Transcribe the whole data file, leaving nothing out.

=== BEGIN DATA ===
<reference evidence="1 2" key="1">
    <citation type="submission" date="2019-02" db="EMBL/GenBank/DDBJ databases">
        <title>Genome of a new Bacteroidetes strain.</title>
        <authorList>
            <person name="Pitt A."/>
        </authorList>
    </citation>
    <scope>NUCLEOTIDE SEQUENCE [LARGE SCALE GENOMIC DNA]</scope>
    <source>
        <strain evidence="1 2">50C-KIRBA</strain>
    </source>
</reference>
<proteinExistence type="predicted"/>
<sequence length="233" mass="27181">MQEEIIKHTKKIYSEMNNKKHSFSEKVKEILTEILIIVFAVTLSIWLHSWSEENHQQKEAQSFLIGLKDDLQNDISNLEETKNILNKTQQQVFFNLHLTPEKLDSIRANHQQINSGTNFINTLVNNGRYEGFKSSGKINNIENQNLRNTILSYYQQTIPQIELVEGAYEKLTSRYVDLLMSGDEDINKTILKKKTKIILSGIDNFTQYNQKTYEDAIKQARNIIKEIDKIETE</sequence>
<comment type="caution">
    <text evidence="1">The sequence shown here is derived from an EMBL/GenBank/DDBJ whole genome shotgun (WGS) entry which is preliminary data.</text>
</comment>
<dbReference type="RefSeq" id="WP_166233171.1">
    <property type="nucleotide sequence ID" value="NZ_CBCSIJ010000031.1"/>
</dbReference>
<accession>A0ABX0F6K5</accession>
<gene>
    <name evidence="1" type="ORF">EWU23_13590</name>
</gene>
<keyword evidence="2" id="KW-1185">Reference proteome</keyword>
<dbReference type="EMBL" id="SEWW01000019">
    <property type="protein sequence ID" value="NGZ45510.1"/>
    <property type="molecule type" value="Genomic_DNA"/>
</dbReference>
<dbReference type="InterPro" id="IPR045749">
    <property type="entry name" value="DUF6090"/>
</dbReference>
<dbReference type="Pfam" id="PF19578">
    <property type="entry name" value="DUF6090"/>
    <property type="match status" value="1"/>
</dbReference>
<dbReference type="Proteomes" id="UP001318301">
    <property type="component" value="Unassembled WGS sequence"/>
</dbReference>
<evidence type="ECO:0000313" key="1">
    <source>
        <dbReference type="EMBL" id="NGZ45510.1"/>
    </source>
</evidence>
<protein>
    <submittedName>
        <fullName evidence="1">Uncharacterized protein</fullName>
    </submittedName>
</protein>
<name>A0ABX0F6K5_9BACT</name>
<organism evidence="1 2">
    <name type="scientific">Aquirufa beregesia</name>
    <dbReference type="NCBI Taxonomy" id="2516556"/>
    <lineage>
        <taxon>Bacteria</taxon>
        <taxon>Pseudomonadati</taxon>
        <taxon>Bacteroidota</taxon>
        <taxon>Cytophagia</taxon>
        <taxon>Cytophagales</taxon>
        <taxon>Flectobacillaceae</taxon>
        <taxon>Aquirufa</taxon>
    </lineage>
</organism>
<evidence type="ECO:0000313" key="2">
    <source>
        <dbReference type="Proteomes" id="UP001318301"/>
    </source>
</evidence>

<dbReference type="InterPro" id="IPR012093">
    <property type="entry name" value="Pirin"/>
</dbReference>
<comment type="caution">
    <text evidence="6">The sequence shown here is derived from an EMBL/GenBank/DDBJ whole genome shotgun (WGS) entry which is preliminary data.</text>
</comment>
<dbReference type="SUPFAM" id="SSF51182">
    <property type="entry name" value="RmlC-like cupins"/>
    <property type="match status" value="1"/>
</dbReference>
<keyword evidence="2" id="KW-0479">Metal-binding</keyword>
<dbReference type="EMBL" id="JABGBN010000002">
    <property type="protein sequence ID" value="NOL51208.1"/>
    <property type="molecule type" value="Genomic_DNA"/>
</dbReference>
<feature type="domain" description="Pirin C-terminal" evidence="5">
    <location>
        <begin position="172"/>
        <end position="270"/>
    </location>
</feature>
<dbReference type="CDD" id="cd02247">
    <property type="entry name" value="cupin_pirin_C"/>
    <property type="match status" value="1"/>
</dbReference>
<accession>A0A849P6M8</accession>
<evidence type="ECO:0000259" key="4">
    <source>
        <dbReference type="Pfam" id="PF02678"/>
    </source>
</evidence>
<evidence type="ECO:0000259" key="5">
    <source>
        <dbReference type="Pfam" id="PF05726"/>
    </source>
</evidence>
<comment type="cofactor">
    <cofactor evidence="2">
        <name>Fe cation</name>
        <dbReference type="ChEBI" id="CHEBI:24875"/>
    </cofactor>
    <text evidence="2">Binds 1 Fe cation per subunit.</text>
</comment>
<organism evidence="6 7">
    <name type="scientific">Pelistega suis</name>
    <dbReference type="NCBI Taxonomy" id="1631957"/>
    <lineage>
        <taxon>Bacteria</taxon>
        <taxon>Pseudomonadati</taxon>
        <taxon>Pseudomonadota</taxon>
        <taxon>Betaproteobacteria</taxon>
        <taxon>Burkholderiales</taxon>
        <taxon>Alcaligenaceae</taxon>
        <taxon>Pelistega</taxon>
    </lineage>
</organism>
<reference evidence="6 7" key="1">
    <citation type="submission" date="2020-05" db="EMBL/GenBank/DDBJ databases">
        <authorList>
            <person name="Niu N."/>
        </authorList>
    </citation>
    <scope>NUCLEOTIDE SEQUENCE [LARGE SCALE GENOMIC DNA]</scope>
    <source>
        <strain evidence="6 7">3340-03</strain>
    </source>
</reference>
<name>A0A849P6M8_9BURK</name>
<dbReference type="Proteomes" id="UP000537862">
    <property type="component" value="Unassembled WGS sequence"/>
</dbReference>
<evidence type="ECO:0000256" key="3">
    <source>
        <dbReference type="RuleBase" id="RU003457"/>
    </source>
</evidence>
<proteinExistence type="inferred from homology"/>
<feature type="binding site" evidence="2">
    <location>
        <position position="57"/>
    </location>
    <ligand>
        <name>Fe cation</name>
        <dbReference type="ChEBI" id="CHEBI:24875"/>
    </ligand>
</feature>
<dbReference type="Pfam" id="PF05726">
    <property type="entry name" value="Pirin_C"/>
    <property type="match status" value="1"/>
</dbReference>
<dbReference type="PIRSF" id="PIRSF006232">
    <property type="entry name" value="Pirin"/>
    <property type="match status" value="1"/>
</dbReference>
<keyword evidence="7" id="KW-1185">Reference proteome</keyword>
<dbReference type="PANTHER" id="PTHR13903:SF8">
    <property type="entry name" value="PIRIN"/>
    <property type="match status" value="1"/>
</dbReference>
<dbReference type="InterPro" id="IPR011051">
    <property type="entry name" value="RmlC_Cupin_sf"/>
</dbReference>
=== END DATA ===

<reference evidence="1 2" key="1">
    <citation type="submission" date="2019-02" db="EMBL/GenBank/DDBJ databases">
        <title>Genome of a new Bacteroidetes strain.</title>
        <authorList>
            <person name="Pitt A."/>
        </authorList>
    </citation>
    <scope>NUCLEOTIDE SEQUENCE [LARGE SCALE GENOMIC DNA]</scope>
    <source>
        <strain evidence="1 2">50C-KIRBA</strain>
    </source>
</reference>
<proteinExistence type="predicted"/>
<sequence length="233" mass="27181">MQEEIIKHTKKIYSEMNNKKHSFSEKVKEILTEILIIVFAVTLSIWLHSWSEENHQQKEAQSFLIGLKDDLQNDISNLEETKNILNKTQQQVFFNLHLTPEKLDSIRANHQQINSGTNFINTLVNNGRYEGFKSSGKINNIENQNLRNTILSYYQQTIPQIELVEGAYEKLTSRYVDLLMSGDEDINKTILKKKTKIILSGIDNFTQYNQKTYEDAIKQARNIIKEIDKIETE</sequence>
<comment type="caution">
    <text evidence="1">The sequence shown here is derived from an EMBL/GenBank/DDBJ whole genome shotgun (WGS) entry which is preliminary data.</text>
</comment>
<dbReference type="RefSeq" id="WP_166233171.1">
    <property type="nucleotide sequence ID" value="NZ_CBCSIJ010000031.1"/>
</dbReference>
<accession>A0ABX0F6K5</accession>
<gene>
    <name evidence="1" type="ORF">EWU23_13590</name>
</gene>
<keyword evidence="2" id="KW-1185">Reference proteome</keyword>
<dbReference type="EMBL" id="SEWW01000019">
    <property type="protein sequence ID" value="NGZ45510.1"/>
    <property type="molecule type" value="Genomic_DNA"/>
</dbReference>
<dbReference type="InterPro" id="IPR045749">
    <property type="entry name" value="DUF6090"/>
</dbReference>
<dbReference type="Pfam" id="PF19578">
    <property type="entry name" value="DUF6090"/>
    <property type="match status" value="1"/>
</dbReference>
<dbReference type="Proteomes" id="UP001318301">
    <property type="component" value="Unassembled WGS sequence"/>
</dbReference>
<evidence type="ECO:0000313" key="1">
    <source>
        <dbReference type="EMBL" id="NGZ45510.1"/>
    </source>
</evidence>
<protein>
    <submittedName>
        <fullName evidence="1">Uncharacterized protein</fullName>
    </submittedName>
</protein>
<name>A0ABX0F6K5_9BACT</name>
<organism evidence="1 2">
    <name type="scientific">Aquirufa beregesia</name>
    <dbReference type="NCBI Taxonomy" id="2516556"/>
    <lineage>
        <taxon>Bacteria</taxon>
        <taxon>Pseudomonadati</taxon>
        <taxon>Bacteroidota</taxon>
        <taxon>Cytophagia</taxon>
        <taxon>Cytophagales</taxon>
        <taxon>Flectobacillaceae</taxon>
        <taxon>Aquirufa</taxon>
    </lineage>
</organism>
<evidence type="ECO:0000313" key="2">
    <source>
        <dbReference type="Proteomes" id="UP001318301"/>
    </source>
</evidence>

<dbReference type="InterPro" id="IPR012093">
    <property type="entry name" value="Pirin"/>
</dbReference>
<comment type="caution">
    <text evidence="6">The sequence shown here is derived from an EMBL/GenBank/DDBJ whole genome shotgun (WGS) entry which is preliminary data.</text>
</comment>
<dbReference type="SUPFAM" id="SSF51182">
    <property type="entry name" value="RmlC-like cupins"/>
    <property type="match status" value="1"/>
</dbReference>
<keyword evidence="2" id="KW-0479">Metal-binding</keyword>
<dbReference type="EMBL" id="JABGBN010000002">
    <property type="protein sequence ID" value="NOL51208.1"/>
    <property type="molecule type" value="Genomic_DNA"/>
</dbReference>
<feature type="domain" description="Pirin C-terminal" evidence="5">
    <location>
        <begin position="172"/>
        <end position="270"/>
    </location>
</feature>
<dbReference type="CDD" id="cd02247">
    <property type="entry name" value="cupin_pirin_C"/>
    <property type="match status" value="1"/>
</dbReference>
<accession>A0A849P6M8</accession>
<evidence type="ECO:0000259" key="4">
    <source>
        <dbReference type="Pfam" id="PF02678"/>
    </source>
</evidence>
<evidence type="ECO:0000259" key="5">
    <source>
        <dbReference type="Pfam" id="PF05726"/>
    </source>
</evidence>
<comment type="cofactor">
    <cofactor evidence="2">
        <name>Fe cation</name>
        <dbReference type="ChEBI" id="CHEBI:24875"/>
    </cofactor>
    <text evidence="2">Binds 1 Fe cation per subunit.</text>
</comment>
<organism evidence="6 7">
    <name type="scientific">Pelistega suis</name>
    <dbReference type="NCBI Taxonomy" id="1631957"/>
    <lineage>
        <taxon>Bacteria</taxon>
        <taxon>Pseudomonadati</taxon>
        <taxon>Pseudomonadota</taxon>
        <taxon>Betaproteobacteria</taxon>
        <taxon>Burkholderiales</taxon>
        <taxon>Alcaligenaceae</taxon>
        <taxon>Pelistega</taxon>
    </lineage>
</organism>
<reference evidence="6 7" key="1">
    <citation type="submission" date="2020-05" db="EMBL/GenBank/DDBJ databases">
        <authorList>
            <person name="Niu N."/>
        </authorList>
    </citation>
    <scope>NUCLEOTIDE SEQUENCE [LARGE SCALE GENOMIC DNA]</scope>
    <source>
        <strain evidence="6 7">3340-03</strain>
    </source>
</reference>
<name>A0A849P6M8_9BURK</name>
<dbReference type="Proteomes" id="UP000537862">
    <property type="component" value="Unassembled WGS sequence"/>
</dbReference>
<evidence type="ECO:0000256" key="3">
    <source>
        <dbReference type="RuleBase" id="RU003457"/>
    </source>
</evidence>
<proteinExistence type="inferred from homology"/>
<feature type="binding site" evidence="2">
    <location>
        <position position="57"/>
    </location>
    <ligand>
        <name>Fe cation</name>
        <dbReference type="ChEBI" id="CHEBI:24875"/>
    </ligand>
</feature>
<dbReference type="Pfam" id="PF05726">
    <property type="entry name" value="Pirin_C"/>
    <property type="match status" value="1"/>
</dbReference>
<dbReference type="PIRSF" id="PIRSF006232">
    <property type="entry name" value="Pirin"/>
    <property type="match status" value="1"/>
</dbReference>
<keyword evidence="7" id="KW-1185">Reference proteome</keyword>
<dbReference type="PANTHER" id="PTHR13903:SF8">
    <property type="entry name" value="PIRIN"/>
    <property type="match status" value="1"/>
</dbReference>
<dbReference type="InterPro" id="IPR011051">
    <property type="entry name" value="RmlC_Cupin_sf"/>
</dbReference>